Snow Days and your Legal Obligations

After the chaos caused by last year’s ‘Beast from the East’, and the country’s ability to grind to an almost complete halt at the first hint of snow, many of you will have probably familiarised yourselves with an employer’s legal obligations in the event of adverse weather.

With potential snow forecast in coming weeks, we figured it would be a good time to provide you with a quick reminder of the answers to some frequently asked questions about snow.

The overview below concerns your legal obligations. In many cases, you may wish to make a business decision (for example, regarding pay on a snow day). Remember to have a clear policy, and apply it fairly to all employees.

1. Does an employer have to pay an employee if they are unable to get to work?

This depends on what is written in the contract of employment, but in most cases, employers do not need to pay an employee if the employee is unable to get to work due to bad weather.

A particular (and rare) exception to this is when an employer normally provides travel to work.

2. Does an employer have to pay employees if the workplace is closed due to bad weather?

Yes, as an employer, you need to pay employees when the workplace has been closed owing to the weather.

Employers can ask employees to work from home, or go to another place of work, if they have one and it is reasonable for the employees to get there as an alternative.

3. Can an employer force an employee to take a day as holiday?

It is possible to ask employees to take a day as holiday, but only with sufficient warning. Employment law states you must give employees notice of ‘at least’ double the length of annual leave you are asking them to take.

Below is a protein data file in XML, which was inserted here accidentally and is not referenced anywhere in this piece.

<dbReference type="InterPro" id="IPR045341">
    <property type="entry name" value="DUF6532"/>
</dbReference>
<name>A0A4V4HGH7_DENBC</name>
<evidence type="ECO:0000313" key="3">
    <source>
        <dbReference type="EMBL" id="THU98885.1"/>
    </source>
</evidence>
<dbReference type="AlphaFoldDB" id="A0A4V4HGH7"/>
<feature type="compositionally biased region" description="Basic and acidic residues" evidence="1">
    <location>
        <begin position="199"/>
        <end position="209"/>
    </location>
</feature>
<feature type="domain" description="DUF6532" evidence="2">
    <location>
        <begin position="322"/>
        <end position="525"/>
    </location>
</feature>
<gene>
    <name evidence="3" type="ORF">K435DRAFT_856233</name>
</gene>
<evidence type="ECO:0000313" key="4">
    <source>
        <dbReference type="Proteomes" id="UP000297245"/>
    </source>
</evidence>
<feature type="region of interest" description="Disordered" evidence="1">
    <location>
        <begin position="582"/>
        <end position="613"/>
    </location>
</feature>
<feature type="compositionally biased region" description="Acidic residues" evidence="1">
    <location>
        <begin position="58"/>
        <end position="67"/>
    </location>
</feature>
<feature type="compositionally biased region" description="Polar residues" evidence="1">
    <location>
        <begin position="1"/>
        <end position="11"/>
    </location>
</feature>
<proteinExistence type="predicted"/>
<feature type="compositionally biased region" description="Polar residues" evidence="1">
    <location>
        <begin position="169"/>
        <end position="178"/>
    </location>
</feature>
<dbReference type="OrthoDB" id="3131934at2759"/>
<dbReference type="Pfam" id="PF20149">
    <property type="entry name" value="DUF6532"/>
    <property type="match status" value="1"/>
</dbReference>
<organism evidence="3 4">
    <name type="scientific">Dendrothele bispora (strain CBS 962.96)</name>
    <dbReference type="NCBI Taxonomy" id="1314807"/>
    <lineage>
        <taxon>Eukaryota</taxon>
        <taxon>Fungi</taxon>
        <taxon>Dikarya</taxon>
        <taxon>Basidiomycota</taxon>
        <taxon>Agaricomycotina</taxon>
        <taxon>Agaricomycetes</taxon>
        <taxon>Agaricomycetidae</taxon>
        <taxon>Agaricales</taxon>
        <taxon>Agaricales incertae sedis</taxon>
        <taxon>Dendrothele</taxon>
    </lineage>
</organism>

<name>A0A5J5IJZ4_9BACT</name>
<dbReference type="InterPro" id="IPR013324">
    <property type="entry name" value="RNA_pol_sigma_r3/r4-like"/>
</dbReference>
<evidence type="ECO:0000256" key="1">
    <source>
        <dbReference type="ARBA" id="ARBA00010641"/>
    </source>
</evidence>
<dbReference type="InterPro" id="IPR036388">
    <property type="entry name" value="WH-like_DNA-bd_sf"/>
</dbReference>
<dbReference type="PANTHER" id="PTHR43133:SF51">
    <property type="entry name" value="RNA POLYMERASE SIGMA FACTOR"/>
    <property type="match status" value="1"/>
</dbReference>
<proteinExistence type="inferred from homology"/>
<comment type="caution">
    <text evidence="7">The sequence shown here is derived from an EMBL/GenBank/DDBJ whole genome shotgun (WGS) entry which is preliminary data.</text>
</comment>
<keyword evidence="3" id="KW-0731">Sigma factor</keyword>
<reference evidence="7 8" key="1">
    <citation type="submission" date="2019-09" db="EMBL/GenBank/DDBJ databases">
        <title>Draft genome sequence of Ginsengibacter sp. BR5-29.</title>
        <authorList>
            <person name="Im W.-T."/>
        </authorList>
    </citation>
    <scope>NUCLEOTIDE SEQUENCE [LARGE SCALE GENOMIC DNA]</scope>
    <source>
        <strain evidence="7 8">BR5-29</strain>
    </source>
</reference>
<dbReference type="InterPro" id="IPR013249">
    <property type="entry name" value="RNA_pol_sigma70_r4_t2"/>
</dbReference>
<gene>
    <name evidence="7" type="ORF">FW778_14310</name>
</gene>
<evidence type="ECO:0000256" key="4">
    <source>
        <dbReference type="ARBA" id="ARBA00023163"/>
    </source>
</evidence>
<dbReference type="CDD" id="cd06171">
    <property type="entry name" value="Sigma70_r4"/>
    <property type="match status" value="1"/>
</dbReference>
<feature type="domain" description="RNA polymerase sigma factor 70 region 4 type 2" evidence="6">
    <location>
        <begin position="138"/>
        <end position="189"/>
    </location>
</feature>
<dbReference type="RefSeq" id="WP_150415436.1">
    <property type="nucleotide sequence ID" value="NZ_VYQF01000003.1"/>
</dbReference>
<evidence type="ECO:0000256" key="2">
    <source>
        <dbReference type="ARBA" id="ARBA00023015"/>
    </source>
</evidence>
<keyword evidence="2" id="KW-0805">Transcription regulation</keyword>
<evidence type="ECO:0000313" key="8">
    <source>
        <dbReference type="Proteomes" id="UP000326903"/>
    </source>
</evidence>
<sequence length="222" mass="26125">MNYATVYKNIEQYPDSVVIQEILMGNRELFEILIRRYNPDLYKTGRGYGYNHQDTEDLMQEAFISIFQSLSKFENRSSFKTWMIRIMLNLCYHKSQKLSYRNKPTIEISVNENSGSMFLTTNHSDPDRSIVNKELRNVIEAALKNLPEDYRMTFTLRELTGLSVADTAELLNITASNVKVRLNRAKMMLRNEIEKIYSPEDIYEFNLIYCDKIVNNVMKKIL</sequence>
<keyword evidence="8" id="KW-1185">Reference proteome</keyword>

Unfortunately, in these instances, it is quite rare that an employer will have sufficient warning that weather conditions are going to be sufficiently bad, so it is something of a moot point.

4. Schools are shut, so many employees have had to take time off to care for children. What is protocol?

All employees are entitled to take unpaid leave to deal with emergency situations for their children or dependents. A school being shut at short notice is an example of such an emergency situation.

5. Does an employer have to send employees home if the workplace is too cold?

The temperature in an indoor workplace is covered by the Workplace (Health, Safety and Welfare) Regulations 1992, which place a legal obligation on employers to provide a 'reasonable' temperature in the workplace.

The law does not give a minimum temperature that is considered ‘reasonable’, however the temperature in workrooms ‘should normally be at least 16 degrees Celsius, or 13 degrees Celsius if a lot of the work is physical. Although, these temperatures are not a legal requirement; the employer has a duty to determine what reasonable comfort will be in the particular circumstances. The reasonable level will depend on the nature of the workplace such as a bakery, an office, or a warehouse.’

Take a look at the guidelines on the ACAS website here.

Kate Fretten, Employment Partner says “Your first port of call on any employment issues arising from bad weather should be your employee handbook and contracts of employment. If you are expecting inclement weather, take a moment to familiarise yourself with your procedures.

If you are going to make a business decision that is not consistent with your handbook or contracts, apply it fairly and evenly to all employees and explain to them the decision you have made and the reasons for it. If you are not sure about anything, I am always happy to provide advice or guidance.”


At Frettens, all of our solicitors offer a free initial meeting or chat on the phone to answer your questions. If this article raises issues for you or your business, please call us on 01202 499255 Kate or Paul will be happy to discuss it with you.